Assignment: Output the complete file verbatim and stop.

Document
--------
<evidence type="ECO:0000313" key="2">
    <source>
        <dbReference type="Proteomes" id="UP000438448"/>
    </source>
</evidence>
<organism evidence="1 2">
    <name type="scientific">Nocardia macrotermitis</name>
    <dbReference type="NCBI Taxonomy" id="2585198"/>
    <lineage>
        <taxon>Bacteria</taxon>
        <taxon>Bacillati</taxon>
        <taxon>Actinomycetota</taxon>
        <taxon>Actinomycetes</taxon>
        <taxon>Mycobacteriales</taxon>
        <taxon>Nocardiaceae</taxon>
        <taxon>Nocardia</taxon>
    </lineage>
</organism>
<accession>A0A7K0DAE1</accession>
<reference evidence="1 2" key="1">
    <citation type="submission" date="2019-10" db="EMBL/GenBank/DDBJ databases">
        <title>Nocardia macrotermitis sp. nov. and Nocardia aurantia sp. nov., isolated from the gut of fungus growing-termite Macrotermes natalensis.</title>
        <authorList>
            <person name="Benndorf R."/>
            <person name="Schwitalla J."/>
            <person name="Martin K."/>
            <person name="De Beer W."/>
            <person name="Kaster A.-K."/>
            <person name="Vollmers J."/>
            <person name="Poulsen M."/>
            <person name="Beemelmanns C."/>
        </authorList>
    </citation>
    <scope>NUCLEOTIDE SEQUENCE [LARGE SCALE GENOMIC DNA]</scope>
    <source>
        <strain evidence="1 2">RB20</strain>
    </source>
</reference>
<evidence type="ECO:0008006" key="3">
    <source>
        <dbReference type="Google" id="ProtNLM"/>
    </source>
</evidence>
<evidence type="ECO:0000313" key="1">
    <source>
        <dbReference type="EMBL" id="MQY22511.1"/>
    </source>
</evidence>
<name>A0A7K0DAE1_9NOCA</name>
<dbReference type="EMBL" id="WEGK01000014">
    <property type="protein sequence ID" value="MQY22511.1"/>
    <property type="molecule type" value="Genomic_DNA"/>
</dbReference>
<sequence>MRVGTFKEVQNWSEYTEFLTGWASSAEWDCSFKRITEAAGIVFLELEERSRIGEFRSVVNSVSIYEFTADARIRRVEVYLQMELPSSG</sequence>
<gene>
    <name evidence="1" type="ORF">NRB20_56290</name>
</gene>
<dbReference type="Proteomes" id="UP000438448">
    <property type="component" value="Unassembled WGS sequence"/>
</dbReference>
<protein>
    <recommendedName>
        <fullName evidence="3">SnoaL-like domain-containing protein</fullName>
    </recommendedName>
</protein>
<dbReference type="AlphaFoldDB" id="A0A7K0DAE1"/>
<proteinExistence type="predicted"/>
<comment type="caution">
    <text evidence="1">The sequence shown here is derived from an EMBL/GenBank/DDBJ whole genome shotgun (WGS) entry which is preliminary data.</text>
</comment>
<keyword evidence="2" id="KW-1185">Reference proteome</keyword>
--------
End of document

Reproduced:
<evidence type="ECO:0000313" key="2">
    <source>
        <dbReference type="Proteomes" id="UP000438448"/>
    </source>
</evidence>
<organism evidence="1 2">
    <name type="scientific">Nocardia macrotermitis</name>
    <dbReference type="NCBI Taxonomy" id="2585198"/>
    <lineage>
        <taxon>Bacteria</taxon>
        <taxon>Bacillati</taxon>
        <taxon>Actinomycetota</taxon>
        <taxon>Actinomycetes</taxon>
        <taxon>Mycobacteriales</taxon>
        <taxon>Nocardiaceae</taxon>
        <taxon>Nocardia</taxon>
    </lineage>
</organism>
<accession>A0A7K0DAE1</accession>
<reference evidence="1 2" key="1">
    <citation type="submission" date="2019-10" db="EMBL/GenBank/DDBJ databases">
        <title>Nocardia macrotermitis sp. nov. and Nocardia aurantia sp. nov., isolated from the gut of fungus growing-termite Macrotermes natalensis.</title>
        <authorList>
            <person name="Benndorf R."/>
            <person name="Schwitalla J."/>
            <person name="Martin K."/>
            <person name="De Beer W."/>
            <person name="Kaster A.-K."/>
            <person name="Vollmers J."/>
            <person name="Poulsen M."/>
            <person name="Beemelmanns C."/>
        </authorList>
    </citation>
    <scope>NUCLEOTIDE SEQUENCE [LARGE SCALE GENOMIC DNA]</scope>
    <source>
        <strain evidence="1 2">RB20</strain>
    </source>
</reference>
<evidence type="ECO:0008006" key="3">
    <source>
        <dbReference type="Google" id="ProtNLM"/>
    </source>
</evidence>
<evidence type="ECO:0000313" key="1">
    <source>
        <dbReference type="EMBL" id="MQY22511.1"/>
    </source>
</evidence>
<name>A0A7K0DAE1_9NOCA</name>
<dbReference type="EMBL" id="WEGK01000014">
    <property type="protein sequence ID" value="MQY22511.1"/>
    <property type="molecule type" value="Genomic_DNA"/>
</dbReference>
<sequence>MRVGTFKEVQNWSEYTEFLTGWASSAEWDCSFKRITEAAGIVFLELEERSRIGEFRSVVNSVSIYEFTADARIRRVEVYLQMELPSSG</sequence>
<gene>
    <name evidence="1" type="ORF">NRB20_56290</name>
</gene>
<dbReference type="Proteomes" id="UP000438448">
    <property type="component" value="Unassembled WGS sequence"/>
</dbReference>
<protein>
    <recommendedName>
        <fullName evidence="3">SnoaL-like domain-containing protein</fullName>
    </recommendedName>
</protein>
<dbReference type="AlphaFoldDB" id="A0A7K0DAE1"/>
<proteinExistence type="predicted"/>
<comment type="caution">
    <text evidence="1">The sequence shown here is derived from an EMBL/GenBank/DDBJ whole genome shotgun (WGS) entry which is preliminary data.</text>
</comment>
<keyword evidence="2" id="KW-1185">Reference proteome</keyword>